UK returns to Top 20 list of most generous countries

The UK has jumped from 22nd to 17th in a list of the world’s most generous countries.

This year’s Charities Aid Foundation (CAF)’s annual World Giving Index has seen increases for several high-income countries, which had seen a “steep decline in volunteering and giving” over the last four years due to the Covid pandemic.

The research found that globally more people donated to charity and helped a stranger last year than any year over the previous decade. In 2021 four in ten of the world's population took part in a charitable action, according to CAF.

Globally 200m more people donated to charity over the last year, with giving rising by 10% in high-income economies.

In total three billion people helped someone they didn’t know, up by half a billion compared to pre pandemic levels.

According to the latest Index, while the UK is back in the top 20 most generous countries but is still a long way from the sixth place it achieved in 2018’s index.

The US is in third place, while Australia is fourth, New Zealand fifth and Canada is in eighth.

The most generous country is Indonesia, for the fifth year in a row, while Kenya takes second spot.

The index involves data from 119 countries where people are asked whether they have helped a stranger, volunteered or given money to a good cause over the past month.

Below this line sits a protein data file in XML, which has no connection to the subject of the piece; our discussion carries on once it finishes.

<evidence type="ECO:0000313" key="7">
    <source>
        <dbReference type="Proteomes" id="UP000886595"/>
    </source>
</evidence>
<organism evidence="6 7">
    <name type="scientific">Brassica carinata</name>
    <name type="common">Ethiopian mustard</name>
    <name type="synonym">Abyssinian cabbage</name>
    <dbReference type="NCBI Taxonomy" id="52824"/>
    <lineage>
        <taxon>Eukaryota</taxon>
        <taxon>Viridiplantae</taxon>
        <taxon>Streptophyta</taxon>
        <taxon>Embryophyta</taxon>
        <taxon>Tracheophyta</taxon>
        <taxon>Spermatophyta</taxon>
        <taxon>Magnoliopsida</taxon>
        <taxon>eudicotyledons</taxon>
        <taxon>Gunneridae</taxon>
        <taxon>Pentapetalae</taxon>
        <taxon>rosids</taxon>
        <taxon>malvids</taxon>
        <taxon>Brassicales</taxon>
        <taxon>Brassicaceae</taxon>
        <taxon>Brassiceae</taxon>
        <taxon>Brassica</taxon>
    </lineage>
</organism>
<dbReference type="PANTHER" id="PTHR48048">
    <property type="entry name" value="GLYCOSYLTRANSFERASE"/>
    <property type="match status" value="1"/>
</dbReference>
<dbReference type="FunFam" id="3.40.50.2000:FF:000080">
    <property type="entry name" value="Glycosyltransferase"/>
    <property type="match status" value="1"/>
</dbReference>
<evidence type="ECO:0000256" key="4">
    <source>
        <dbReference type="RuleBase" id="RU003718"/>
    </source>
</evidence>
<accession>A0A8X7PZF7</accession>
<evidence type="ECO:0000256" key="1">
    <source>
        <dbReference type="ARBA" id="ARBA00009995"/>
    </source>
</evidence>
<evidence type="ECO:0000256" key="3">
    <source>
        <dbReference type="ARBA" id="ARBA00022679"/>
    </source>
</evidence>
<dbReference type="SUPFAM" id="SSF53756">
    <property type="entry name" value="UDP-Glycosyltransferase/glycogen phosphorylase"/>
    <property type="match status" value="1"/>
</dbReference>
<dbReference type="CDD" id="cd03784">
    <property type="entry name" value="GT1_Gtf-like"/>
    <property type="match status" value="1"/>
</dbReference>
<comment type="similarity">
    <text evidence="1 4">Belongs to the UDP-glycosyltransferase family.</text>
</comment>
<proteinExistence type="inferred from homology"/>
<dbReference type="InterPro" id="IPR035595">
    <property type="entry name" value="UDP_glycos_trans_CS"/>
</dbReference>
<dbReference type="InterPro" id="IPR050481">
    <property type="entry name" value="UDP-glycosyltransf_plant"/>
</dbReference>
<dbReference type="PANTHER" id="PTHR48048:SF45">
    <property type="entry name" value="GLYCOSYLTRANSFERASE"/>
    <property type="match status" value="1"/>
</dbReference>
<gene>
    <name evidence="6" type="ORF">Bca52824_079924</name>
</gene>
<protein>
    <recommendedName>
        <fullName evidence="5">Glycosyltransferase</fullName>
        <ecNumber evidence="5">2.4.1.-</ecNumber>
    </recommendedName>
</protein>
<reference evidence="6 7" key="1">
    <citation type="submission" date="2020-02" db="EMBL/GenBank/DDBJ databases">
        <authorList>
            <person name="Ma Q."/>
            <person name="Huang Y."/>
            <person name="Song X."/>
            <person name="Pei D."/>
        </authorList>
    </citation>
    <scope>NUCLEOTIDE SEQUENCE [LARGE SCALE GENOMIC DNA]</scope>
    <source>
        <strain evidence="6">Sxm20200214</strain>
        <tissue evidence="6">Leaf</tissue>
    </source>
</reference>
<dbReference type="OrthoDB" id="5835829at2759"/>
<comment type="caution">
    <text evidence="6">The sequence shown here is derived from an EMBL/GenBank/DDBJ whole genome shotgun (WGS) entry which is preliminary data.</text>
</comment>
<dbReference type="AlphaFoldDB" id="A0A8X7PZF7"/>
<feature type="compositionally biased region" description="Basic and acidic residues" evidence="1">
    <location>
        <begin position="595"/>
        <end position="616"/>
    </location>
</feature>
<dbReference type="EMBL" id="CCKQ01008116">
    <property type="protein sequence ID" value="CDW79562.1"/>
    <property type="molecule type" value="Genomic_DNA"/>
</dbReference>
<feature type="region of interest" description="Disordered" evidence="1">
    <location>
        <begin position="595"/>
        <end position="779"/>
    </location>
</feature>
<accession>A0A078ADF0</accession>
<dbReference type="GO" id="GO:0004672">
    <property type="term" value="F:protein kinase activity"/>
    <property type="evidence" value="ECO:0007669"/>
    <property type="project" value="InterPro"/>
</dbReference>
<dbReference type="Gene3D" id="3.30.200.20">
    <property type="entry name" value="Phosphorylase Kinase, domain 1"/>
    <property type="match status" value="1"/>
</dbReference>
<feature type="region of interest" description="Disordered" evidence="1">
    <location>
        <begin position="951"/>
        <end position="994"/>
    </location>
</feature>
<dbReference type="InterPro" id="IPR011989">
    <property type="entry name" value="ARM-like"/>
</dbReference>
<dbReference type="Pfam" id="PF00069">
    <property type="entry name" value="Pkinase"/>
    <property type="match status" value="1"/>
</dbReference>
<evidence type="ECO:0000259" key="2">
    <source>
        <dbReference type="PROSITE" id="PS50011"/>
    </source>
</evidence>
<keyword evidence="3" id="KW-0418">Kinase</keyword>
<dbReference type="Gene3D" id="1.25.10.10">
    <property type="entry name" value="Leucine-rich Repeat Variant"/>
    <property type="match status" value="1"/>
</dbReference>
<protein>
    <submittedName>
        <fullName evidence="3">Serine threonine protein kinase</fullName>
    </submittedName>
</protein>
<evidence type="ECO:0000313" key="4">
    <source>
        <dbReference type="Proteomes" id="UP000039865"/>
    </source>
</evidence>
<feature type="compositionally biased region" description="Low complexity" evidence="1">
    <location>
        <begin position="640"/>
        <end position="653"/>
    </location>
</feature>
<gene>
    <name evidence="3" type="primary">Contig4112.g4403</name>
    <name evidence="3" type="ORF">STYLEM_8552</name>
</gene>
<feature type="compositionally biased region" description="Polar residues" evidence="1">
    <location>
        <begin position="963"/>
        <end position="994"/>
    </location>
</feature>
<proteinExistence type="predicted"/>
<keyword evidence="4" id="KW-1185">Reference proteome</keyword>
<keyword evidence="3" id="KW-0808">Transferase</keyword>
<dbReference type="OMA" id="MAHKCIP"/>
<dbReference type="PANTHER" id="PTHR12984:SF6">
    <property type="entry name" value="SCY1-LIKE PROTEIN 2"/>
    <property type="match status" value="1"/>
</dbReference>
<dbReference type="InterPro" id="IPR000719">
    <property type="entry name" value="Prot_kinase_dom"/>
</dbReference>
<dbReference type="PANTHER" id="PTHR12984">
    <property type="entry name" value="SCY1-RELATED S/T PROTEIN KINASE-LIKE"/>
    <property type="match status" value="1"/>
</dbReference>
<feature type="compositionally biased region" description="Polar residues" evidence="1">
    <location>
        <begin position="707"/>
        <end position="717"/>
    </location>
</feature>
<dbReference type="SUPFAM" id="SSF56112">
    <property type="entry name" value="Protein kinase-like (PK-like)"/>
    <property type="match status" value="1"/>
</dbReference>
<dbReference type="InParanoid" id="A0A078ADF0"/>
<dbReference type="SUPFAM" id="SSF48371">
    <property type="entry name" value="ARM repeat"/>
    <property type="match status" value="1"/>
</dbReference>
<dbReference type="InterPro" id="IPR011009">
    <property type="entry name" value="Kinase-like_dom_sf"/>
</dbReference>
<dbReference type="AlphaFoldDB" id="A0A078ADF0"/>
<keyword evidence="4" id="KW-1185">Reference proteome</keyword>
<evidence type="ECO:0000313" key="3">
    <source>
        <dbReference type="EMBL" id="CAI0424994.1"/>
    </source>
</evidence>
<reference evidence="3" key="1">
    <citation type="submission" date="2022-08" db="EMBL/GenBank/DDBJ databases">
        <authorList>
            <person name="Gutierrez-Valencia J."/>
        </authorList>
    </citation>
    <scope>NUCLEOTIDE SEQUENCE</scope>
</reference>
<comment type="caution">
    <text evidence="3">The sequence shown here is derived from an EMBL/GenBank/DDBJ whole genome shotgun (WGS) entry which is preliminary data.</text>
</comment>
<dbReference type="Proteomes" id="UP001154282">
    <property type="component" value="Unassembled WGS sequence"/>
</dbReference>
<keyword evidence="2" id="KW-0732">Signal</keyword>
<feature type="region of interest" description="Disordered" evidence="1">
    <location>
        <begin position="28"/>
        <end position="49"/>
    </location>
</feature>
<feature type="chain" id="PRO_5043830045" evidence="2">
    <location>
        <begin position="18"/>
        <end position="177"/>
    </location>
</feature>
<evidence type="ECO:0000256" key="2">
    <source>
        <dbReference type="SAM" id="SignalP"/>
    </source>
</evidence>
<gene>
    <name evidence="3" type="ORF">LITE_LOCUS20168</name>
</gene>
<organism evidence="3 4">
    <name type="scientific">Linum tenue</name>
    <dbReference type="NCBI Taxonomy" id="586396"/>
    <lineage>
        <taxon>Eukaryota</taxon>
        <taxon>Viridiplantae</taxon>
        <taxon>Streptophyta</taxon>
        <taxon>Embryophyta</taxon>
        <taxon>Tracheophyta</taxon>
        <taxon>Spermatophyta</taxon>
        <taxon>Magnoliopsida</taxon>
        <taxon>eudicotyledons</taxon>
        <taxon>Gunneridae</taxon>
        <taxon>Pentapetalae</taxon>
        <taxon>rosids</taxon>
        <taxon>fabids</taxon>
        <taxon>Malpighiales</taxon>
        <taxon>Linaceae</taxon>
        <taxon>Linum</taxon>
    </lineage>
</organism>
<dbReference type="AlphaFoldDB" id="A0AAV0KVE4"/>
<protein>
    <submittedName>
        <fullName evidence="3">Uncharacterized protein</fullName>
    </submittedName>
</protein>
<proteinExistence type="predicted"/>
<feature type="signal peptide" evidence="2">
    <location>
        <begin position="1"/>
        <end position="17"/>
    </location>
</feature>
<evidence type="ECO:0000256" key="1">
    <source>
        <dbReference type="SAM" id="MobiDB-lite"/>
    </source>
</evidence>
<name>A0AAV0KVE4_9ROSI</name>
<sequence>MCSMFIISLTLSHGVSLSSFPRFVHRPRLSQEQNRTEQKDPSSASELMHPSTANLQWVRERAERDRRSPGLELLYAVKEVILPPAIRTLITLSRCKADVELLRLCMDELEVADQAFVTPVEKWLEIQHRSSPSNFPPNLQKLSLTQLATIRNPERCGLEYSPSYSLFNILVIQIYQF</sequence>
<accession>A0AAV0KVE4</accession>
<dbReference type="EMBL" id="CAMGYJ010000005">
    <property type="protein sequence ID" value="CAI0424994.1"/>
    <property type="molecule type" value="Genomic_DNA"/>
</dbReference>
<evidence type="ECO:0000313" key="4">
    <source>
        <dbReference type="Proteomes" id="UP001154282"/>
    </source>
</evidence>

The only European country in the top 10 is Ukraine, which has risen from 20th to 10th. This is based on data collected prior to Russia’s invasion of the Eastern European country and is based on its increased living standards and the need to support communities during the pandemic.

“Giving takes different forms around the globe, and even the definitions of what constitutes charity and generosity differ across cultures,” said CAF chief executive Neil Heslop.

“Our World Giving Index aims to measure generosity as expressed through three human behaviours. Encouragingly, the overall Index score has increased, indicating that people around the world have been engaging more in generous actions than during the previous year.”

“Against an uncertain economic, social, and political backdrop, the World Giving Index improves our understanding about global giving. Covid-19 has affected the world’s poorest and vulnerable the most.”

He added: “Private donors and businesses are likely to be called upon to fill funding gaps and charities will need to work out how best to direct their limited funding for the greatest impact.

“However, in the wake of two difficult years and with further challenges likely to come, we continue to see great instances of global generosity.”

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